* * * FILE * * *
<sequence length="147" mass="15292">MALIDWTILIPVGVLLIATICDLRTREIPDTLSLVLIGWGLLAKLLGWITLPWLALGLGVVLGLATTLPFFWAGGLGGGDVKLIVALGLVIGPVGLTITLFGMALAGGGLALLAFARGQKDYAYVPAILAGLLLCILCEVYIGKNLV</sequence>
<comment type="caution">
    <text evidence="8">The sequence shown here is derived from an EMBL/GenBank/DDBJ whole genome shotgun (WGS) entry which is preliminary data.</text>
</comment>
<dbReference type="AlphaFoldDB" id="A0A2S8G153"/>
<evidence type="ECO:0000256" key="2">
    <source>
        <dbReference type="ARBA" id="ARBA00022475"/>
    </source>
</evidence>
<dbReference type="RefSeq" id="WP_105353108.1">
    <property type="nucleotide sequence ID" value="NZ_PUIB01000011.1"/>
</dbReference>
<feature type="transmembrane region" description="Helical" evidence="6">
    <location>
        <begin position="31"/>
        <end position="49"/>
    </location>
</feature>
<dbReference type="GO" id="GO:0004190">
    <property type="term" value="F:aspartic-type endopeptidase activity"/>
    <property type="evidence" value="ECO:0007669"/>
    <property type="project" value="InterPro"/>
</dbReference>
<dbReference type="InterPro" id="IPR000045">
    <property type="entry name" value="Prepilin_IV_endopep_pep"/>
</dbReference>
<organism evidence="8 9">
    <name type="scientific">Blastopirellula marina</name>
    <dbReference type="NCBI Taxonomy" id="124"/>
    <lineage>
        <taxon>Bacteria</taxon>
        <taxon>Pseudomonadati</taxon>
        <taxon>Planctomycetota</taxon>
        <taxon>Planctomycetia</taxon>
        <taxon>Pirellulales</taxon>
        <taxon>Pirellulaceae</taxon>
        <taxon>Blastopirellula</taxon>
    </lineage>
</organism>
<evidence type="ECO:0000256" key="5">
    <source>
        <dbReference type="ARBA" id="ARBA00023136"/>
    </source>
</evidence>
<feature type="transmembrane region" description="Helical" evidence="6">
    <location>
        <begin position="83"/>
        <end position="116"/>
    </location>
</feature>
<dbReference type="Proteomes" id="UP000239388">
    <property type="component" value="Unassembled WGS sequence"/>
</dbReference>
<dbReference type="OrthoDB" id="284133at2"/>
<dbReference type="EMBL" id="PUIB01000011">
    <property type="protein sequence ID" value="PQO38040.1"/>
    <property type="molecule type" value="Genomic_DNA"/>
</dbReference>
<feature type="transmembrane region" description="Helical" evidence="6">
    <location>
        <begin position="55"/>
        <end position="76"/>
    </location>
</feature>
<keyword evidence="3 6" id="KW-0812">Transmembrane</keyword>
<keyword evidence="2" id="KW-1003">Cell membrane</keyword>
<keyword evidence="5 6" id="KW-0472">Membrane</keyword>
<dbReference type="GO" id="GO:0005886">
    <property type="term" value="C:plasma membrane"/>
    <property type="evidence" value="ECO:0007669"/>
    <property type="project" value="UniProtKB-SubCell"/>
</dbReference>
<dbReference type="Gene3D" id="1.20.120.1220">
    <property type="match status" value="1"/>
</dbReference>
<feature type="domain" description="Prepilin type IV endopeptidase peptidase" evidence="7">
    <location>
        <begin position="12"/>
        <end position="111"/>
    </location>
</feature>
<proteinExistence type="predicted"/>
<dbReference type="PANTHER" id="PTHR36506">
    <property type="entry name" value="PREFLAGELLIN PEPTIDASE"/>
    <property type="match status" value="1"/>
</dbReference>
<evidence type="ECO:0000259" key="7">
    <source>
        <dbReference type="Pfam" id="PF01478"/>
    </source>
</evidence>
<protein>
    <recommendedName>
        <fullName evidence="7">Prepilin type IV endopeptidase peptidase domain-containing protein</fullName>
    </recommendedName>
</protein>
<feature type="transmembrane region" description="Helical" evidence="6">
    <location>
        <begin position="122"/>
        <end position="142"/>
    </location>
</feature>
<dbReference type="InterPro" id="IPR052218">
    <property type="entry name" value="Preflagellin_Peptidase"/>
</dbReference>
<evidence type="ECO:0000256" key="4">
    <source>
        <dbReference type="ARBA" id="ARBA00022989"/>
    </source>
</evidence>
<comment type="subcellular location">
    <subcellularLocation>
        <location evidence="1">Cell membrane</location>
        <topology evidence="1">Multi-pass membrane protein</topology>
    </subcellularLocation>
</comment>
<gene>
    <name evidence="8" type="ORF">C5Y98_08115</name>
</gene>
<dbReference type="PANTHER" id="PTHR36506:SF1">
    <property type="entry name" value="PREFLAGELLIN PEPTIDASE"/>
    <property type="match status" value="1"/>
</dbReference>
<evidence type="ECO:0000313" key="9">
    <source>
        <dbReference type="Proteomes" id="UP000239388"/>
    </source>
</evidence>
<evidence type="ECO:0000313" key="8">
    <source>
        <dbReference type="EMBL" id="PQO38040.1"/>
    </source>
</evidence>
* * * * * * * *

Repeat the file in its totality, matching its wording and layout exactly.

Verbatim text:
<sequence length="147" mass="15292">MALIDWTILIPVGVLLIATICDLRTREIPDTLSLVLIGWGLLAKLLGWITLPWLALGLGVVLGLATTLPFFWAGGLGGGDVKLIVALGLVIGPVGLTITLFGMALAGGGLALLAFARGQKDYAYVPAILAGLLLCILCEVYIGKNLV</sequence>
<comment type="caution">
    <text evidence="8">The sequence shown here is derived from an EMBL/GenBank/DDBJ whole genome shotgun (WGS) entry which is preliminary data.</text>
</comment>
<dbReference type="AlphaFoldDB" id="A0A2S8G153"/>
<evidence type="ECO:0000256" key="2">
    <source>
        <dbReference type="ARBA" id="ARBA00022475"/>
    </source>
</evidence>
<dbReference type="RefSeq" id="WP_105353108.1">
    <property type="nucleotide sequence ID" value="NZ_PUIB01000011.1"/>
</dbReference>
<feature type="transmembrane region" description="Helical" evidence="6">
    <location>
        <begin position="31"/>
        <end position="49"/>
    </location>
</feature>
<dbReference type="GO" id="GO:0004190">
    <property type="term" value="F:aspartic-type endopeptidase activity"/>
    <property type="evidence" value="ECO:0007669"/>
    <property type="project" value="InterPro"/>
</dbReference>
<dbReference type="InterPro" id="IPR000045">
    <property type="entry name" value="Prepilin_IV_endopep_pep"/>
</dbReference>
<organism evidence="8 9">
    <name type="scientific">Blastopirellula marina</name>
    <dbReference type="NCBI Taxonomy" id="124"/>
    <lineage>
        <taxon>Bacteria</taxon>
        <taxon>Pseudomonadati</taxon>
        <taxon>Planctomycetota</taxon>
        <taxon>Planctomycetia</taxon>
        <taxon>Pirellulales</taxon>
        <taxon>Pirellulaceae</taxon>
        <taxon>Blastopirellula</taxon>
    </lineage>
</organism>
<evidence type="ECO:0000256" key="5">
    <source>
        <dbReference type="ARBA" id="ARBA00023136"/>
    </source>
</evidence>
<feature type="transmembrane region" description="Helical" evidence="6">
    <location>
        <begin position="83"/>
        <end position="116"/>
    </location>
</feature>
<dbReference type="Proteomes" id="UP000239388">
    <property type="component" value="Unassembled WGS sequence"/>
</dbReference>
<dbReference type="OrthoDB" id="284133at2"/>
<dbReference type="EMBL" id="PUIB01000011">
    <property type="protein sequence ID" value="PQO38040.1"/>
    <property type="molecule type" value="Genomic_DNA"/>
</dbReference>
<feature type="transmembrane region" description="Helical" evidence="6">
    <location>
        <begin position="55"/>
        <end position="76"/>
    </location>
</feature>
<keyword evidence="3 6" id="KW-0812">Transmembrane</keyword>
<keyword evidence="2" id="KW-1003">Cell membrane</keyword>
<keyword evidence="5 6" id="KW-0472">Membrane</keyword>
<dbReference type="GO" id="GO:0005886">
    <property type="term" value="C:plasma membrane"/>
    <property type="evidence" value="ECO:0007669"/>
    <property type="project" value="UniProtKB-SubCell"/>
</dbReference>
<dbReference type="Gene3D" id="1.20.120.1220">
    <property type="match status" value="1"/>
</dbReference>
<feature type="domain" description="Prepilin type IV endopeptidase peptidase" evidence="7">
    <location>
        <begin position="12"/>
        <end position="111"/>
    </location>
</feature>
<proteinExistence type="predicted"/>
<dbReference type="PANTHER" id="PTHR36506">
    <property type="entry name" value="PREFLAGELLIN PEPTIDASE"/>
    <property type="match status" value="1"/>
</dbReference>
<evidence type="ECO:0000259" key="7">
    <source>
        <dbReference type="Pfam" id="PF01478"/>
    </source>
</evidence>
<protein>
    <recommendedName>
        <fullName evidence="7">Prepilin type IV endopeptidase peptidase domain-containing protein</fullName>
    </recommendedName>
</protein>
<feature type="transmembrane region" description="Helical" evidence="6">
    <location>
        <begin position="122"/>
        <end position="142"/>
    </location>
</feature>
<dbReference type="InterPro" id="IPR052218">
    <property type="entry name" value="Preflagellin_Peptidase"/>
</dbReference>
<evidence type="ECO:0000256" key="4">
    <source>
        <dbReference type="ARBA" id="ARBA00022989"/>
    </source>
</evidence>
<comment type="subcellular location">
    <subcellularLocation>
        <location evidence="1">Cell membrane</location>
        <topology evidence="1">Multi-pass membrane protein</topology>
    </subcellularLocation>
</comment>
<gene>
    <name evidence="8" type="ORF">C5Y98_08115</name>
</gene>
<dbReference type="PANTHER" id="PTHR36506:SF1">
    <property type="entry name" value="PREFLAGELLIN PEPTIDASE"/>
    <property type="match status" value="1"/>
</dbReference>
<evidence type="ECO:0000313" key="9">
    <source>
        <dbReference type="Proteomes" id="UP000239388"/>
    </source>
</evidence>
<evidence type="ECO:0000313" key="8">
    <source>
        <dbReference type="EMBL" id="PQO38040.1"/>
    </source>
</evidence>